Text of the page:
Carnegie Greenway MedalsThe Roehampton Readers participated in the CILIP Carnegie & Kate Greenway Children’s Book Awards as a shadowing group. Meeting at the University of Roehampton to discuss the shortlists, their reviews were then posted to the shadowing site itself. Over this summer, we are sharing a selection of the reviews with you as part of the ongoing activity here at NCRCL. The Roehampton Readers group was coordinated by NCRCL PhD student, Kay Waddilove.

NCRCL Research Talk: Dr Debby Thacker

You are all cordially invited to the NCRCL’s first research talk of the 2015-2016 academic year:

ncrcllogo

What do we mean when we refer to ‘the child’s voice’?

Encounters with the Storytelling Child.

Dr Debby Thacker, University of Gloucestershire

Wednesday 16th September, 18:00-19:00

Covent Parlour, Digby Stuart, University of Roehampton

Digby Stuart

Roehampton Readers: Buffalo Soldier by Tanya Landman

Review: Buffalo Soldier by Tanya Landman

By Elizabeth Malcolm

Buffalo Soldier is about a young black American slave girl who finds herself suddenly free when the Civil War sees the official end of slavery. However her sense of freedom is short lived when she realises that although the law has changed, society’s attitudes towards black people have not changed – in fact they have hardened.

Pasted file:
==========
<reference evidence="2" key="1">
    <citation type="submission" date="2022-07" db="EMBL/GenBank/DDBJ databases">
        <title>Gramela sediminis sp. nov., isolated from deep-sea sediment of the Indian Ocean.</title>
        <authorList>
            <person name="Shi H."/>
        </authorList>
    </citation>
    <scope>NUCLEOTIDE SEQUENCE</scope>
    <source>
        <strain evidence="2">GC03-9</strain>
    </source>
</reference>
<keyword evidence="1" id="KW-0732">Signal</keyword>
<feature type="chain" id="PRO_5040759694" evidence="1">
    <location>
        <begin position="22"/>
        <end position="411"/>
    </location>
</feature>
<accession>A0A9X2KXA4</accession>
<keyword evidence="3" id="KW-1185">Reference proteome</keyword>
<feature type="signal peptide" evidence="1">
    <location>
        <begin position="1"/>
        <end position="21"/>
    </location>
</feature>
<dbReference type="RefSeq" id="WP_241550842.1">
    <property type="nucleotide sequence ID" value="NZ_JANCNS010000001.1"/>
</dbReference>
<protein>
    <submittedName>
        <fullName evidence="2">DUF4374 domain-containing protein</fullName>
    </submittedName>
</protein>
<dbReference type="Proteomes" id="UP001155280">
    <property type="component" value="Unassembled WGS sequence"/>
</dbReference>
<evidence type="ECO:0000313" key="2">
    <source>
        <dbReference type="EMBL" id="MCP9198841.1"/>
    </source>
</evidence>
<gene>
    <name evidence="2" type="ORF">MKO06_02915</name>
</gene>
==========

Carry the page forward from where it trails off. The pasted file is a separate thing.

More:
After Charlotte watches the violent death of her black adoptive mother at the hands of a white mob, led by the son of the man who owned her, she has to find a way to survive. She cannot get a job and her life is in grave danger, not only because of the colour of her skin but also because she is a woman. In desperation she steals the uniform and belongings of a dead man and then, disguised as a man joins the American army. For the rest of the story she is known as ‘Charley’.

Very few young adult novels have been written in the UK on American history which is one factor that perhaps makes this book a valuable contribution to young adult historical fiction. It’s been very carefully researched – in the video on the CILIP website Tanya Landman describes how she read volumes of slave testimonials from Georgia and researched in detail the weaponry used in the Indian wars. As far as the historical context goes she writes convincingly as a result of this research. I found myself wondering as I read it just how likely it was that a woman could get away with disguising herself as a man for so long in the army so I was surprised to find that Tanya Landman has actually based the story on a black woman, Cathay Williams, who really did disguise herself as a man in order to survive the aftermath of the Civil War and who managed to keep up her disguise for two years before she became injured and was discovered.